These are Dumpukht kebab — a small goat, skinned and with offal etc removed, stuffed with curd and spices, cooked over a slow fire in a copper vessel; fish kebab; kofta, pasanda (slivers of marinated meat cooked on charcoal fire); shami kebab; gilani kebab (served in a gravy of clotted cream); galawat ke kebab (raw marinated mince tenderised with green papaya paste and then fried); chicken kebab and shahpasand kebab (with egg white and spices added to it).
The shami kebab is said to have been invented for a Nawab sahib of Awadh by a Syrian (Shaam in Arabic) cook because the toothless nawab sahib found it difficult to chew meat.
The humble Shami kebab.
Kofta was probably invented by a frugal soul who could not bear to see the wastage of meat pieces too small to be put on skewers. The word kofta originates from the Persian word kufta, meaning to beat or to grind.
There is an extremely elaborate version of kofta called Nargisi Kofta where a special kebab mix is wrapped around a boiled egg and fried.
The kofta is then cut carefully in half and because the white and yolk of the egg resemble the narcissus flower, it is called nargisi kofta. (Nargis is the Urdu name for narcissus flower.)
The Kakori kebab is said to have been invented by the rakabdar (chief chef) of the Nawab of Kakori, who had been taunted by a British officer over the rough texture of a seekh kebab. So, this kebab is made from a special cut from the leg of mutton and khoya added to it make it soft.
Most kebabs are very time consuming but the shami variety is simple and its paste can be made in bulk and frozen.
In the month of Ramzan, shaami kebabs are a very popular item on the table at the time of iftar (when the fast is broken at sunset).
Here’s a simple recipe that I learnt as a child and use even now.
1. 1/2 kg mutton mince (Make sure you get mince without fat. Wash the mince and let it stay in a strainer so that all the excess water can drain off).
2. 1/2 cup chana dal.
3. 1/2 onion (medium size) chopped.
4. 1/2 ” ginger stick.
5. 1 onion chopped.
6. 1 badi elaichi (seeds only).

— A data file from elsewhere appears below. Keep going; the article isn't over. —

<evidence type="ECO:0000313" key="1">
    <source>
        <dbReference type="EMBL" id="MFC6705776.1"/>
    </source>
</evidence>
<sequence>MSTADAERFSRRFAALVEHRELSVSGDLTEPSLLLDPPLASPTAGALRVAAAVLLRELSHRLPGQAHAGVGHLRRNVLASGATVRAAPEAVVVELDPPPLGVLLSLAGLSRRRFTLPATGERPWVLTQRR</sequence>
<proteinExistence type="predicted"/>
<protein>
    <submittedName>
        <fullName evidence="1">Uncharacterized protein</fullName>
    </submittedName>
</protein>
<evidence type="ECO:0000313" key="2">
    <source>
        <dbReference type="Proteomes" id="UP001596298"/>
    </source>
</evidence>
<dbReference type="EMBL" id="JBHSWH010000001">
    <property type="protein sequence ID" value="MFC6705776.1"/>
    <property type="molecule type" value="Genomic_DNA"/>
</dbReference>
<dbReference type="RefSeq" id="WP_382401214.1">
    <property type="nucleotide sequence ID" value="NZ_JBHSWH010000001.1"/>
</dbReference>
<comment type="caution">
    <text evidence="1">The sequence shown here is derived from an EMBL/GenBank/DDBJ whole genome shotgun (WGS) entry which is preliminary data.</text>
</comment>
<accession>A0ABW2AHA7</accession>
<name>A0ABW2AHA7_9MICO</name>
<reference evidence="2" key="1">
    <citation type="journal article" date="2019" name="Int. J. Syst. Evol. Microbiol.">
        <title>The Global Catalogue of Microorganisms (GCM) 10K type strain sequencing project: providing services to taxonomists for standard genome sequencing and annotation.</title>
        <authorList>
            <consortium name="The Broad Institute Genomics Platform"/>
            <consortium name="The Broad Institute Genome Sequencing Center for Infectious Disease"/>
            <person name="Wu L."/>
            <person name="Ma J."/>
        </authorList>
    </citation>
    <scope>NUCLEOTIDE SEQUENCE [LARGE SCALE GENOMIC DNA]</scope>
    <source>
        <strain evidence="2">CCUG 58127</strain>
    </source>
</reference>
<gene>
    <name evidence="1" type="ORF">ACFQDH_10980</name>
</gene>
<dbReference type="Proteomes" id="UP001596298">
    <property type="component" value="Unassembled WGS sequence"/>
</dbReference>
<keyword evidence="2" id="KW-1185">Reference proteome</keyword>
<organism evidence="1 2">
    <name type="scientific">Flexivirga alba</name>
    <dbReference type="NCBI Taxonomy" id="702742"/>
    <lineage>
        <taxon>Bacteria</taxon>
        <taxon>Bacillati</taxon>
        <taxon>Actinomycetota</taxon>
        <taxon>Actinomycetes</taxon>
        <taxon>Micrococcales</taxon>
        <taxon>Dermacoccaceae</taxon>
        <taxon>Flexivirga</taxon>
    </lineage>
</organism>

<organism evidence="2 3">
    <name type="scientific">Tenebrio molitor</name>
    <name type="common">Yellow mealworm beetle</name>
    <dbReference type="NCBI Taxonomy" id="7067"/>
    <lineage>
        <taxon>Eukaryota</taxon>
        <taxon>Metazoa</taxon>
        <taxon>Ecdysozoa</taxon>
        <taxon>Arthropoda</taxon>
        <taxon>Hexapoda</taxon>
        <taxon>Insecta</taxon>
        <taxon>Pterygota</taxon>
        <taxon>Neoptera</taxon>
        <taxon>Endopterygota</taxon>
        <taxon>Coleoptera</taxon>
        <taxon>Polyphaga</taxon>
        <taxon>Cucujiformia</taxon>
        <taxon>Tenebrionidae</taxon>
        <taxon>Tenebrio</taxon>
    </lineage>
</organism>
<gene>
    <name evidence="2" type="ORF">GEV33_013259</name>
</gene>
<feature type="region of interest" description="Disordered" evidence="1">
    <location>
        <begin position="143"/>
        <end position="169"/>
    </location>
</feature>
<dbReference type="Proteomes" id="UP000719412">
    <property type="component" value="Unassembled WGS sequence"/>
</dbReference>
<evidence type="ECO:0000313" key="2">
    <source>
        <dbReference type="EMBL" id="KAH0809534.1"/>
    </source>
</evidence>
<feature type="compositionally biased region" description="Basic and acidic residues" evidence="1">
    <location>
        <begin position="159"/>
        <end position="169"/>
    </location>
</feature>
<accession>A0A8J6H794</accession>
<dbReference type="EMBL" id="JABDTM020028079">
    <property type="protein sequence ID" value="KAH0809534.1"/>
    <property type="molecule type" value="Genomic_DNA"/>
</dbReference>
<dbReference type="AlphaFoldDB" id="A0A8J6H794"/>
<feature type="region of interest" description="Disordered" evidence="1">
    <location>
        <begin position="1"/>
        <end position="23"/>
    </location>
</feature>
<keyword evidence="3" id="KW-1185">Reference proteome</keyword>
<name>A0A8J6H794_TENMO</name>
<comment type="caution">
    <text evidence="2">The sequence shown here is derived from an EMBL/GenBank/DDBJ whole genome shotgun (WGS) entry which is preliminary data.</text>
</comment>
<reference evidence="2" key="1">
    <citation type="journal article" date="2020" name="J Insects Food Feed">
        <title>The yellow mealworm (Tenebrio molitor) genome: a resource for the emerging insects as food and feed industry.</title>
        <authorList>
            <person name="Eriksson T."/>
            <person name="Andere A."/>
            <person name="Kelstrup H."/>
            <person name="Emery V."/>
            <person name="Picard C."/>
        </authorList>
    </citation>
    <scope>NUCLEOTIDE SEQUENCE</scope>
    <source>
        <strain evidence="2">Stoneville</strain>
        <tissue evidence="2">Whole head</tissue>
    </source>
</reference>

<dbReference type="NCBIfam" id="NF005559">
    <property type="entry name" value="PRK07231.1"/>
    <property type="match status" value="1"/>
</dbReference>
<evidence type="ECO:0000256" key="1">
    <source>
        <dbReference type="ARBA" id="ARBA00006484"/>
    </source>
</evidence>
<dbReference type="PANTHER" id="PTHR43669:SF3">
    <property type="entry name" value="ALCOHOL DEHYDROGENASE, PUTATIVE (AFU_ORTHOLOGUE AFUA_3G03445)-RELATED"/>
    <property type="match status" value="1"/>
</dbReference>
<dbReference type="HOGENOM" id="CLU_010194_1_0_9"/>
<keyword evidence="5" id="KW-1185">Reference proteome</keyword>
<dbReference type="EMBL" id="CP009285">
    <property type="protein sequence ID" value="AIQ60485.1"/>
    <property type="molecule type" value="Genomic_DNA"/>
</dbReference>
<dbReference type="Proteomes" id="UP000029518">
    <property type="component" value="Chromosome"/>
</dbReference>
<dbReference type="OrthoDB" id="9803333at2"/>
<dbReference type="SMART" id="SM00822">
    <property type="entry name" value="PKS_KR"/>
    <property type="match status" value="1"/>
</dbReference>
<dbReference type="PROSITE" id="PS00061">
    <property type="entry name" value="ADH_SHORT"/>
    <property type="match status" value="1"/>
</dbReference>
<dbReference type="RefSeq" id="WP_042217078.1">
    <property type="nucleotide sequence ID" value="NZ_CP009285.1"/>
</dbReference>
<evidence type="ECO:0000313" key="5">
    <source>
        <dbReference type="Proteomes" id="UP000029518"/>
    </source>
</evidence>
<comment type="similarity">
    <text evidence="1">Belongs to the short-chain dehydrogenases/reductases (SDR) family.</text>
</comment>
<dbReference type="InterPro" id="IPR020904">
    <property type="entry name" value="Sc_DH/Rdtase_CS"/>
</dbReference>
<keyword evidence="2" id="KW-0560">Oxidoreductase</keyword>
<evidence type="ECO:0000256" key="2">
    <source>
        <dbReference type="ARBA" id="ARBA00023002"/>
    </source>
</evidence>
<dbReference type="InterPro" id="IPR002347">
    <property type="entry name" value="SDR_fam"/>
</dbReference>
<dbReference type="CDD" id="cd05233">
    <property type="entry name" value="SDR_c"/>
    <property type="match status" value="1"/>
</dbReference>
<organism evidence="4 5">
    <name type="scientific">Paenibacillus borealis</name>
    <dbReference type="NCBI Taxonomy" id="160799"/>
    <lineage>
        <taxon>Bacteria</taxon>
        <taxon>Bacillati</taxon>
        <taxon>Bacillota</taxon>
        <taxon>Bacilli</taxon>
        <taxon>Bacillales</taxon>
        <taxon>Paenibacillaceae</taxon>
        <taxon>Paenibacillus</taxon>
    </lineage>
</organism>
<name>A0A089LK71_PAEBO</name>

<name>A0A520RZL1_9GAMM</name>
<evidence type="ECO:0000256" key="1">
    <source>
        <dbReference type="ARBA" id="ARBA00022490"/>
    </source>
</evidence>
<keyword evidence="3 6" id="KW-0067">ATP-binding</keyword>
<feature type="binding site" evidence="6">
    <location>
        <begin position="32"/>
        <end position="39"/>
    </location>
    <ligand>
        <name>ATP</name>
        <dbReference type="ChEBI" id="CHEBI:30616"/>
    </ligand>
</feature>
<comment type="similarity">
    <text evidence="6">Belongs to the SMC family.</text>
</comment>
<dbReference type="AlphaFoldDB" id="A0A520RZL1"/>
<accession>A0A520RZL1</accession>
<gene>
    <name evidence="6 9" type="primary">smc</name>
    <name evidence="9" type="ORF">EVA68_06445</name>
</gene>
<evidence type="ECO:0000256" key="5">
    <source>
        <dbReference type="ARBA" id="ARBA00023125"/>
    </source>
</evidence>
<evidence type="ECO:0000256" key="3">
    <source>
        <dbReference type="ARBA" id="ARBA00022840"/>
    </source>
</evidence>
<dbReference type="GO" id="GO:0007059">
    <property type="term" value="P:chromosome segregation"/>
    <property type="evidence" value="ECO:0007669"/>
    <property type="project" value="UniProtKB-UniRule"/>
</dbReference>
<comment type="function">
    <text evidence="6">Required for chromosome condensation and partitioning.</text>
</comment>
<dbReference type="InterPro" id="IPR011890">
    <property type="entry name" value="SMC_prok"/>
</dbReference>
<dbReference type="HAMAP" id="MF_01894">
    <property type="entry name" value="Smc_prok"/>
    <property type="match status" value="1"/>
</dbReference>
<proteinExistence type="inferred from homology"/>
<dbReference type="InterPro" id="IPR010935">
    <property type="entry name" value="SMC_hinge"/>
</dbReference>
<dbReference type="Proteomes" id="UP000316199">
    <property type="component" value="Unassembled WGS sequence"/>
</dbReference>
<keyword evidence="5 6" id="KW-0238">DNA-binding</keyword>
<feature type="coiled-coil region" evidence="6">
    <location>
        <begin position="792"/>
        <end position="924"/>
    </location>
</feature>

7. 3 pieces laung (cloves).
8. 1/2 tsp peppercorns.
9. ½ tsp cummin seeds.
10. 2 tez patta (bay leaves).
11. Whole red chilli (to taste).
12. Salt to taste.
To be added to the mince paste before grinding
1. ½ a onion sliced finely and fried.
2. 1 tsp grated dessicated coconut, lightly roasted on a dry frying pan.
Put in all the ingredients, and bring them to boil with one-fourth cup of water.
Cook it for 10 minutes in the pressure cooker.
Once done, let it cool.
If there is some water left , open-cook it till dry. (If the paste is not thick enough, the kebabs will break.)
Grind to a paste in food processor.
Add finely chopped onions, green coriander and green chillies to the mix. I add ½ tsp chopped mint in summers as it gives it a fresh flavour.
Make kebab-shaped cutlets out of the mix and shallow fry.
The trick is to fry the kebabs on very slow heat and to add only dashes of oil at a time. With excess oil, the kebabs break.
Press down with a slotted spoon so that the kebab is evenly fried on all sides.
Take the ready kebabs out on a round flat dish and garnish with onion rings and mint leaves.
Serve them with chapatti or parantha and green chutney.
Green Chutney 1
I cup chopped green coriander leaves.
½ tsp garlic paste.
Few green chillies as per taste.
Salt to taste.
½ tsp lemon juice.
Grind into a fine paste the first four ingredients. When ready pour lemon juice and mix well.
Green Chutney 2
This is a summer special.
1 cup chopped mint leaves.
1 tbsp grated raw mango.
Few green chillies as per taste.
Salt to taste.
Grind everything to a fine paste, and savour it with kebabs.